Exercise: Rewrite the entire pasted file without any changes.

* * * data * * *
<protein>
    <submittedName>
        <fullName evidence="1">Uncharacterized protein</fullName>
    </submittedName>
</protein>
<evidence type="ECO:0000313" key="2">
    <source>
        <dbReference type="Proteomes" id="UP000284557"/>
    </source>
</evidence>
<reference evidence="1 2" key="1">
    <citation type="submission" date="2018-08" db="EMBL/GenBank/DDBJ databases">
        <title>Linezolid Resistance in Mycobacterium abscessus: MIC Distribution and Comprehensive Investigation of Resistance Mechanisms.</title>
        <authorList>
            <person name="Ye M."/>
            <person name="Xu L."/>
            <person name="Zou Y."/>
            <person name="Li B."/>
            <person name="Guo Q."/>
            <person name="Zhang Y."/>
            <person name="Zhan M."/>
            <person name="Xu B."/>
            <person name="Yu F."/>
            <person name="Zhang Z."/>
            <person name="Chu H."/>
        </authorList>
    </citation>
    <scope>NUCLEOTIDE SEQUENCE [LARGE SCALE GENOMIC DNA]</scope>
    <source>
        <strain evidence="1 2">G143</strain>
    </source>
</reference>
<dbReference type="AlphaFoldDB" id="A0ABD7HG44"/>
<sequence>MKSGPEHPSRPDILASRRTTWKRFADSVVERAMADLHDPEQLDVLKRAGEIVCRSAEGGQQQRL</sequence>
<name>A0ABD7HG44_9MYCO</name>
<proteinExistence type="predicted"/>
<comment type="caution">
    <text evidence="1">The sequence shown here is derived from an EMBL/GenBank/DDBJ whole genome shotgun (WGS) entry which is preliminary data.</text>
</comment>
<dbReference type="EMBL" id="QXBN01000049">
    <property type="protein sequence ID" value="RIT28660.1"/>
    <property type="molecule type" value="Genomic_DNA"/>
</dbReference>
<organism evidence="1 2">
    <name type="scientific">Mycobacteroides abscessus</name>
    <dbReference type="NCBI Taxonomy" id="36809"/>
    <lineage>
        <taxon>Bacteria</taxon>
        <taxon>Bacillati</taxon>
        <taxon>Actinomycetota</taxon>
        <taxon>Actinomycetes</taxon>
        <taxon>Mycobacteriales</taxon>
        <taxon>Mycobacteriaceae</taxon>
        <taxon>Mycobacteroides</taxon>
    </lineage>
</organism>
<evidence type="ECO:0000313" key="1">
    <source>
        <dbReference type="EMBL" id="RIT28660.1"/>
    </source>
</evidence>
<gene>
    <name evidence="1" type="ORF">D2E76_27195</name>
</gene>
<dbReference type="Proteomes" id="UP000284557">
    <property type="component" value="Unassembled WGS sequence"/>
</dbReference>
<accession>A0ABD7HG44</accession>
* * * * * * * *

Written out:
<protein>
    <submittedName>
        <fullName evidence="1">Uncharacterized protein</fullName>
    </submittedName>
</protein>
<evidence type="ECO:0000313" key="2">
    <source>
        <dbReference type="Proteomes" id="UP000284557"/>
    </source>
</evidence>
<reference evidence="1 2" key="1">
    <citation type="submission" date="2018-08" db="EMBL/GenBank/DDBJ databases">
        <title>Linezolid Resistance in Mycobacterium abscessus: MIC Distribution and Comprehensive Investigation of Resistance Mechanisms.</title>
        <authorList>
            <person name="Ye M."/>
            <person name="Xu L."/>
            <person name="Zou Y."/>
            <person name="Li B."/>
            <person name="Guo Q."/>
            <person name="Zhang Y."/>
            <person name="Zhan M."/>
            <person name="Xu B."/>
            <person name="Yu F."/>
            <person name="Zhang Z."/>
            <person name="Chu H."/>
        </authorList>
    </citation>
    <scope>NUCLEOTIDE SEQUENCE [LARGE SCALE GENOMIC DNA]</scope>
    <source>
        <strain evidence="1 2">G143</strain>
    </source>
</reference>
<dbReference type="AlphaFoldDB" id="A0ABD7HG44"/>
<sequence>MKSGPEHPSRPDILASRRTTWKRFADSVVERAMADLHDPEQLDVLKRAGEIVCRSAEGGQQQRL</sequence>
<name>A0ABD7HG44_9MYCO</name>
<proteinExistence type="predicted"/>
<comment type="caution">
    <text evidence="1">The sequence shown here is derived from an EMBL/GenBank/DDBJ whole genome shotgun (WGS) entry which is preliminary data.</text>
</comment>
<dbReference type="EMBL" id="QXBN01000049">
    <property type="protein sequence ID" value="RIT28660.1"/>
    <property type="molecule type" value="Genomic_DNA"/>
</dbReference>
<organism evidence="1 2">
    <name type="scientific">Mycobacteroides abscessus</name>
    <dbReference type="NCBI Taxonomy" id="36809"/>
    <lineage>
        <taxon>Bacteria</taxon>
        <taxon>Bacillati</taxon>
        <taxon>Actinomycetota</taxon>
        <taxon>Actinomycetes</taxon>
        <taxon>Mycobacteriales</taxon>
        <taxon>Mycobacteriaceae</taxon>
        <taxon>Mycobacteroides</taxon>
    </lineage>
</organism>
<evidence type="ECO:0000313" key="1">
    <source>
        <dbReference type="EMBL" id="RIT28660.1"/>
    </source>
</evidence>
<gene>
    <name evidence="1" type="ORF">D2E76_27195</name>
</gene>
<dbReference type="Proteomes" id="UP000284557">
    <property type="component" value="Unassembled WGS sequence"/>
</dbReference>
<accession>A0ABD7HG44</accession>